Now Labour is riding relatively high in the polls. This is for a number of reasons: first the regular coverage granted to the Labour party election helps. Who's on the news gets a polling boost. Secondly the BBC endlessly describing the cuts as "painful" helps sell the Labour "cuts! Waaaaa!" narrative. Opposition to cuts from the union Barons can coalesce around a leaderless Labour party, who at the same time provide no target for the Government to shoot at. Finally, freed from the pressures of Government, Labour politicians can say what their supporters want to hear and this has led to an increase in membership. The Labour tribe is much happier in opposition to the EEEEeeeeevil Tories than it ever was in Government.

One thing I always notice is that Labour party politicians talk of their party as if it's the country. Only Tony Blair was able to shake this habit, and he's reviled in the party. Ed Milliband may talk about "supporting the squeezed middle" but that middle has not forgotten that the previous leader saw them as pips to be made to squeak. He then immediatley goes on to promise a life-time of higher taxes to that "squeezed middle's" children.

Nevertheless, I suspect that the Labour party will soon get sustained 40% plus polls. I suspect there will be a "Noo Ledah" bounce as there was for the God-awful shit-bird, Gordon Brown. And Millibrother minor is nowhere near as gut-wrenchingly dreadful as the one-eyed son of the Manse. But there is a LONG way to go to the next election, and Ed Milliband is not a politician in the same class as Tony Blair or David Cameron. With his election, The Coalition will have a target to fire at, one who wrote the manifesto which propelled Labour to its worst performance since 1982. Finally the cuts will be nowhere near as "painful" as the Labour party and the trolls in the public sector unions are trying to make you believe. The Labour tribe may believe that the only growth possible comes from public spending, but private sector profitability is rising, demand is following business confidence up and the Private sector will, by the next election be shouldering the burden of growth in salaries and employment that has been bourne by the tax-payer for most of the last decade, to theextreme detrement to the country's finances. The Labour tribe's (in which I include the BBC) promises of "pain" will not be matched by people's experience of the recovery from Brown's fiscal insanity. I suspect Labour will enjoy a few months or a year riding in the polls, but as the election approaches, and the economy improves, the Electorate will be asked to choose between David Cameron, and the Ed Milliband, and the Tories will win an electoral mandate to Govern alone, even if they then choose to continue in coalition.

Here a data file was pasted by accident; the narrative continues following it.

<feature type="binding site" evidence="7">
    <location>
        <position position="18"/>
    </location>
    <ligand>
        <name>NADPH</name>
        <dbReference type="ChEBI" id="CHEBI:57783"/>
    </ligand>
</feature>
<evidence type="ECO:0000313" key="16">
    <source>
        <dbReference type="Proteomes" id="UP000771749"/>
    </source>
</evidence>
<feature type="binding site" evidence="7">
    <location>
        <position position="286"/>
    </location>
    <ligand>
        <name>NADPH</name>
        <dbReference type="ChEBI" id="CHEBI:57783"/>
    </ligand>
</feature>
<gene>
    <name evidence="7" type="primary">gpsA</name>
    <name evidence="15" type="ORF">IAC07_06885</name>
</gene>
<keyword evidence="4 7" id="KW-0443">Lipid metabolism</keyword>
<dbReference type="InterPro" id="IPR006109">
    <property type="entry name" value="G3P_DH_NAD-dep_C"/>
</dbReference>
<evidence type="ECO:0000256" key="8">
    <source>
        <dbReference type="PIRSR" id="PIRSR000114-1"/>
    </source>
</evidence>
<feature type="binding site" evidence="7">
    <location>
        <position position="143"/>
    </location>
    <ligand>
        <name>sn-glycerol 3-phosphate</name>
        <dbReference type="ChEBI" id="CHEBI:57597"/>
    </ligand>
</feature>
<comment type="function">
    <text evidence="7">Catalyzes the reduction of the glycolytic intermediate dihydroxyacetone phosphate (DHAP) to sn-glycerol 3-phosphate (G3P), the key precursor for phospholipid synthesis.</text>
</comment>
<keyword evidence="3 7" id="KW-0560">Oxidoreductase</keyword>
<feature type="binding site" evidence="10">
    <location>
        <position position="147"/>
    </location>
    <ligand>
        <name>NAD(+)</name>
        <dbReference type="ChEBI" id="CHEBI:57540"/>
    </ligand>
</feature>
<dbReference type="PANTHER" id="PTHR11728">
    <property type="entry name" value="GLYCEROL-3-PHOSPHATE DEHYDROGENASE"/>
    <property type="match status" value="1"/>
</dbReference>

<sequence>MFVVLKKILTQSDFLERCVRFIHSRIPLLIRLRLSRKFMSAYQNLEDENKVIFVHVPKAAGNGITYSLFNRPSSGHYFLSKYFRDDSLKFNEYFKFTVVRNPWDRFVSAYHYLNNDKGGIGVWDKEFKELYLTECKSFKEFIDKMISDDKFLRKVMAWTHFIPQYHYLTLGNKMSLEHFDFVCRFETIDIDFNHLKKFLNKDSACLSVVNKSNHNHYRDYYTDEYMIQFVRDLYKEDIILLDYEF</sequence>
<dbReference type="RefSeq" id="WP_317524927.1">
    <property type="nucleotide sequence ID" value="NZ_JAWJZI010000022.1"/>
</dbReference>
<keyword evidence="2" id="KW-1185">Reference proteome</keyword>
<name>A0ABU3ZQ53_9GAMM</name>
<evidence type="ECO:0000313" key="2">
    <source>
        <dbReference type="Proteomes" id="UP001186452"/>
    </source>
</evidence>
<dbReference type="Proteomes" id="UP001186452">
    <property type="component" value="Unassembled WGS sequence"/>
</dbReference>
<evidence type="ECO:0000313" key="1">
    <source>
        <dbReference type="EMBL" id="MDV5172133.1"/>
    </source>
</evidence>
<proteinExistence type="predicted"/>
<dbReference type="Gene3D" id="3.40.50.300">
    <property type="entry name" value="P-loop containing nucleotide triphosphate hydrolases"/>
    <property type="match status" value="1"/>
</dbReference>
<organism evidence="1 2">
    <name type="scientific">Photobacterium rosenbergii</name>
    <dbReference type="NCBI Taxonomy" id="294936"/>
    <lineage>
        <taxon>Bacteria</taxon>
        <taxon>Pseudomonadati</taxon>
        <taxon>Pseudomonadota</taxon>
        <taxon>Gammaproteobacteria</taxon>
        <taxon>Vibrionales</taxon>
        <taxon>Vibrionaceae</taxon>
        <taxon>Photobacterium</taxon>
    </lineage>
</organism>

Labour pundits will talk their own book, and talk their man up, but the habits of opposition are already too entrenched in the Labour movement. It is, after all, where they belong. The Unions' strikes will be the mud that sticks to Ed Milliband, who is already being described as "the Unions' choice". The only predicition I will be confident to make about the new leader is that Ed Milliband will never be Prime-Minister.